Cultural impact is not driven by gender, but by diversity
Women are underrepresented in the tech sector —myth or reality? In addition to the Women in Tech survey, we also launched a diversity series aimed at bringing the most inspirational and powerful women in the tech scene to your attention. Today, we’d like you to meet Daniela Sfregola, Director at Daniela Tech.
Is tech a boys-only club? So it seems. But the light of smart and powerful women is finally shining bright. We root for excellence and justice and, above all, we want meritocracy to win. This is our way of giving women in tech a shout-out.
A research study by The National Center for Women & Information Technology showed that “gender diversity has specific benefits in technology settings,” which could explain why tech companies have started to invest in initiatives that aim to boost the number of female applicants, recruit them in a more effective way, retain them for longer, and give them the opportunity to advance. But is it enough?
Women in Tech — The Survey
We would like to get to the bottom of why gender diversity remains a challenge for the tech scene. Therefore, we invite you all to fill out our diversity survey. Share your experiences with us!
Your input will help us identify the diversity-related issues that prevent us from achieving gender equality in technology workplaces.
Without further ado, we would like to introduce Daniela Sfregola, Director at Daniela Tech.
Daniela Sfregola, Director at Daniela Tech
In 1993, Daniela’s parents bought their first family computer: it was a huge desktop machine with a massive screen. She remembers her parents struggling to figure out how to turn “this thing” on and miserably fail. Until Daniela tried (she was just a kid at the time) and she succeeded! It was love at first sight.
At the time, the feature that attracted Daniela the most was the endless choices she had: she could play lots of games (not just one) but she could also do lots of other activities, like writing documents, listening to music, do searches as if she was in the library.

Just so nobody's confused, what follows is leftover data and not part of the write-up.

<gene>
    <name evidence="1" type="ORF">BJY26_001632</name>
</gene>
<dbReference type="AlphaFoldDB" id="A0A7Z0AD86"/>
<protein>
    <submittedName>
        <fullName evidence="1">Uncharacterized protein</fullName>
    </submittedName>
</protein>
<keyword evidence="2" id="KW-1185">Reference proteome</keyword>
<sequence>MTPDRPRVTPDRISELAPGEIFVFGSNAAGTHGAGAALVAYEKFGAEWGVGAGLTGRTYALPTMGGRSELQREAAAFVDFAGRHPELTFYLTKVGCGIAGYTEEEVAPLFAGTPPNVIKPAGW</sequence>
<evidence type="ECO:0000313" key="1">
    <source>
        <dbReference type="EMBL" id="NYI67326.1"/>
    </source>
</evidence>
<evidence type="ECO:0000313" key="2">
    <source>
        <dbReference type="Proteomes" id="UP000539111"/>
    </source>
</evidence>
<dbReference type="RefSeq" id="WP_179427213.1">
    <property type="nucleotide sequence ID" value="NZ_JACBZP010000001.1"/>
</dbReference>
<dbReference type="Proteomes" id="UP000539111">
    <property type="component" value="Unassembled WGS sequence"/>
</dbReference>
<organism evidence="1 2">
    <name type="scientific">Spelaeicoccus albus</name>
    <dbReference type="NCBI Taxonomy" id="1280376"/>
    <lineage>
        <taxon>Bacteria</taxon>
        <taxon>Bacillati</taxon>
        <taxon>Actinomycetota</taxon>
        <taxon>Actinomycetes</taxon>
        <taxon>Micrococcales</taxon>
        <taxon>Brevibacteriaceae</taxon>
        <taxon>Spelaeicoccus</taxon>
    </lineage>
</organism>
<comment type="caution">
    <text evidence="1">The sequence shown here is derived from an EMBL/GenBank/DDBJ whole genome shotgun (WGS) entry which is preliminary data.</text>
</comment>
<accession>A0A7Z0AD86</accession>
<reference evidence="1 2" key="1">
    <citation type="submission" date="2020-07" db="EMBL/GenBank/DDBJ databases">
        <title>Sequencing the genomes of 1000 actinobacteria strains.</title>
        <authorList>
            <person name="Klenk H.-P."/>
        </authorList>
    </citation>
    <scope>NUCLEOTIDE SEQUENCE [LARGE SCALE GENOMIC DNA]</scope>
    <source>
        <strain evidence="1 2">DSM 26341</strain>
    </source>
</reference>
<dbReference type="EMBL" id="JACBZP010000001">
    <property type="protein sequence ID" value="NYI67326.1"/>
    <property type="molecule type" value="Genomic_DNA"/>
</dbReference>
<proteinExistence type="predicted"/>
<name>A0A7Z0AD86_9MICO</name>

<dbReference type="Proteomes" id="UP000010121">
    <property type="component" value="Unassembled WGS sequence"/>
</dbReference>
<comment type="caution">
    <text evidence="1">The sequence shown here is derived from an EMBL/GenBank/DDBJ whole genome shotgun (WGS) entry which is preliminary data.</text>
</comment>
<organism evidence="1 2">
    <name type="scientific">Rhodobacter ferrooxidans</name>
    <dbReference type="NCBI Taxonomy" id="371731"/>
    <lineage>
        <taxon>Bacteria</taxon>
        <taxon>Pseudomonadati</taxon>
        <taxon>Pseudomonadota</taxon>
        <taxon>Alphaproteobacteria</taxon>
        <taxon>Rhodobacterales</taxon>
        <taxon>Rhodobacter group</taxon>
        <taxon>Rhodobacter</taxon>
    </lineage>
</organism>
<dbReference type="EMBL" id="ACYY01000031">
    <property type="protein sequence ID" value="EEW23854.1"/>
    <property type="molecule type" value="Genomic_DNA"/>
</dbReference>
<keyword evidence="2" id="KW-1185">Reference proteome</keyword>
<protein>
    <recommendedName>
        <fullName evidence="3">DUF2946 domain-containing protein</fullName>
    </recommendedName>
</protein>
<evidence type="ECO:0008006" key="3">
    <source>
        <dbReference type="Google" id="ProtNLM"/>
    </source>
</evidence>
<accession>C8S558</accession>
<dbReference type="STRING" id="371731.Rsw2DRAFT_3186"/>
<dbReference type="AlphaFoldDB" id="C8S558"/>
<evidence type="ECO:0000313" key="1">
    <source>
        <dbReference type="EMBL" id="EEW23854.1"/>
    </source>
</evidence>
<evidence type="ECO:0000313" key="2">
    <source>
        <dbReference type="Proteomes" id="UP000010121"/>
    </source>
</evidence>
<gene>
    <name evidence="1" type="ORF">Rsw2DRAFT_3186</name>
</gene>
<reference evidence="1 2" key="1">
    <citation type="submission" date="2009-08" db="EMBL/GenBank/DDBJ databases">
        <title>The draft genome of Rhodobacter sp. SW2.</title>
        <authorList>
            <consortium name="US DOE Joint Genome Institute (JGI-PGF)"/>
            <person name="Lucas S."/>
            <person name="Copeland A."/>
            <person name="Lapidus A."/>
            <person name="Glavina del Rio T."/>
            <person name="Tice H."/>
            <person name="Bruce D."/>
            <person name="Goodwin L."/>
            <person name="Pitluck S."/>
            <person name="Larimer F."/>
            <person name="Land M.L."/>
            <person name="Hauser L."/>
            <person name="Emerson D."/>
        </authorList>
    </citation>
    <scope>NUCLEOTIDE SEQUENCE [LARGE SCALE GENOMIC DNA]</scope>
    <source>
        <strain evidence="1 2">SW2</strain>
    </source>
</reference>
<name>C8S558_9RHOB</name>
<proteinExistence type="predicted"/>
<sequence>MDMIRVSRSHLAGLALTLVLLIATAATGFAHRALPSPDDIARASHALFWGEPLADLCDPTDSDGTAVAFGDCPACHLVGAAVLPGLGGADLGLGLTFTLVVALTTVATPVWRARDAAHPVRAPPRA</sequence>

“I quickly realized that I had to deal with being the only woman in the room”
After studying literature and ancient languages, I decided that I wanted to embrace a more “practical” field. I loved spending time on our family computer, so I decided that I wanted to know more and learn how to build software by myself. So I took a degree in Computer Science and I started working as a Software Developer right after. I was quite lucky and I did not have lots of obstacles to overcome in my career path. I quickly realized that I had to deal with being the only woman in the room and that I had to use it as an advantage rather than a disadvantage.
My family and friends know how stubborn I can be and they have always been extremely supportive of my choices. I do not have a role model, I have many! Just to name a few: Margherita Hack, Alan Turing, Albert Einstein, Michelle Obama. Anyone that has the courage to stand up and try to do change the society in something better, deserves to be considered a role model.
The only person that tried to stop me was myself. It happens to everybody: sometimes you are tired, you just wanna quit, do something different, take some time off to rethink your choices. Thanks to my family and friends support, I always managed to realize that my willingness to quit was just a phase in life.
A day in Daniela’s life